1. I have! I love the Blandings novels – I’ve just finished the eleventh one. They’re just so lighthearted that they always make me smile!

        The Matthew Shardlake books are historical crime fiction set in the Tudor period. They’re actually some of the best books I’ve read and I’d class C.J. Sansom as my favourite author outside of fantasy! I highly recommend! The first book in the series is Dissolution 😀

        Liked by 1 person

  4. Haven’t read any of these, but I remember watching that Master & Commander movie as a kid and liking it.

    Also, that guy on the Warhammer 40K cover looks fierce. I like the M. Bison look.

    Liked by 1 person

    1. He’s an interesting character. Somewhat of a ‘will do anything to avoid danger but always ends up in the thick of it anyway’ type.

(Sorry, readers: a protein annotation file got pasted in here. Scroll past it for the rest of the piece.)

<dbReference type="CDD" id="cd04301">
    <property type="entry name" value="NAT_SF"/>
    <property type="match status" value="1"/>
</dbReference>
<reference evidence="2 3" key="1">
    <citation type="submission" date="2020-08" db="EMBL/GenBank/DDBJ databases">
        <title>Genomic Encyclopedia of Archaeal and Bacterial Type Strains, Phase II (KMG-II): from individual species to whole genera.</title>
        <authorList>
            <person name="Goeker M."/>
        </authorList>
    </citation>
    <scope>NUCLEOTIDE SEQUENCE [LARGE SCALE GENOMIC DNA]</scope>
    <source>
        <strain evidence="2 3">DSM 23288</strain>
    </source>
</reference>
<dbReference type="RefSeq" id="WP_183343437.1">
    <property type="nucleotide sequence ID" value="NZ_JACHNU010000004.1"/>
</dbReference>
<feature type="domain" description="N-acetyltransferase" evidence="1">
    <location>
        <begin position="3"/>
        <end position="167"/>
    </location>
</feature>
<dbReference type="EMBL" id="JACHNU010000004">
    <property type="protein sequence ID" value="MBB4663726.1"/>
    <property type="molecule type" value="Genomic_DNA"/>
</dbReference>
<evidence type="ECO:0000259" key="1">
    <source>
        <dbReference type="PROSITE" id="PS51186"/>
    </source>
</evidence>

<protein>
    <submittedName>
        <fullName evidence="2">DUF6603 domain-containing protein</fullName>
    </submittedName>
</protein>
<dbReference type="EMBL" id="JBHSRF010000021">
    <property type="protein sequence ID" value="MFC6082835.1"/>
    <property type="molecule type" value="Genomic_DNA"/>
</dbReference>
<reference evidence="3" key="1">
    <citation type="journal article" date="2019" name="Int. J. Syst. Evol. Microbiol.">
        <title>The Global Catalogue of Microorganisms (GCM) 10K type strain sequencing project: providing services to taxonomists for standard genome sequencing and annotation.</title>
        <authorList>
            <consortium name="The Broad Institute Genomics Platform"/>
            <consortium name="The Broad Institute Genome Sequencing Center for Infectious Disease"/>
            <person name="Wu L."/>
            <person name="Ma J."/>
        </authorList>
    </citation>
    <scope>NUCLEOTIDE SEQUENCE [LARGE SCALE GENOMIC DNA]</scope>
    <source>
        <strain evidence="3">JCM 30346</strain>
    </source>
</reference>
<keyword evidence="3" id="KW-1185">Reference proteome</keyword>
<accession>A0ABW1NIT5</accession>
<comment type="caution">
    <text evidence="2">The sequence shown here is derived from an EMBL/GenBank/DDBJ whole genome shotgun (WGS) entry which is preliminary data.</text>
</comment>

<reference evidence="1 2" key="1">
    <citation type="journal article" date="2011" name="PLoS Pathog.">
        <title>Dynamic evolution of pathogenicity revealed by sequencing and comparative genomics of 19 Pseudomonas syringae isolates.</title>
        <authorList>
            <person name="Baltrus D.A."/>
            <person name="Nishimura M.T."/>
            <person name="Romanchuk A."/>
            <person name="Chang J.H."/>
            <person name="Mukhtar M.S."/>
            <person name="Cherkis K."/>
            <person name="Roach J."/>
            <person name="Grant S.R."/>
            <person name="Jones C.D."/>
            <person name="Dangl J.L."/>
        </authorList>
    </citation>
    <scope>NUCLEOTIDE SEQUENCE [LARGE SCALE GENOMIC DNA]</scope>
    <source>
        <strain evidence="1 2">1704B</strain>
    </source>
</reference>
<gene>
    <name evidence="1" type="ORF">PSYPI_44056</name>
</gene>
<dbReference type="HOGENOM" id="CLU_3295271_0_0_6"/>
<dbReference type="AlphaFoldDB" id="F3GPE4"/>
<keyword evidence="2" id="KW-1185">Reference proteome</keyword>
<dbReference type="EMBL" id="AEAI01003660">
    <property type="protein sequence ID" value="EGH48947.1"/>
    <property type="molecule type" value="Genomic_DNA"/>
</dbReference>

I haven’t seen the film. So I’m going into the book without any knowledge other than its nautical 🙂

      Liked by 1 person

  5. I know how a fantasy burnout feels especially when you have no compulsion whatsoever to want to pick up a book in the genre. At some point, it’ll pass and you’ll find your love for it again. In the meantime, just enjoy reading other genres and hopefully, you’ll enjoy the books too. 😉

    Liked by 1 person

    1. Yea, I thought of you as soon as my fantasy love started to dwindle. I think, when I do get back to them, I’ll read more sparingly.

      Just thankful, like yourself, it is just a genre burnout rather than a complete lack of interest in reading.

      Liked by 1 person

  6. I had burnout earlier this year. So I mostly used my reading time to play video games. Now I’m experiencing video game burnout and using it to read more. These things happen, you’ll get past it. Life is strange sometimes. It’d be stranger if it didn’t happen occasionally.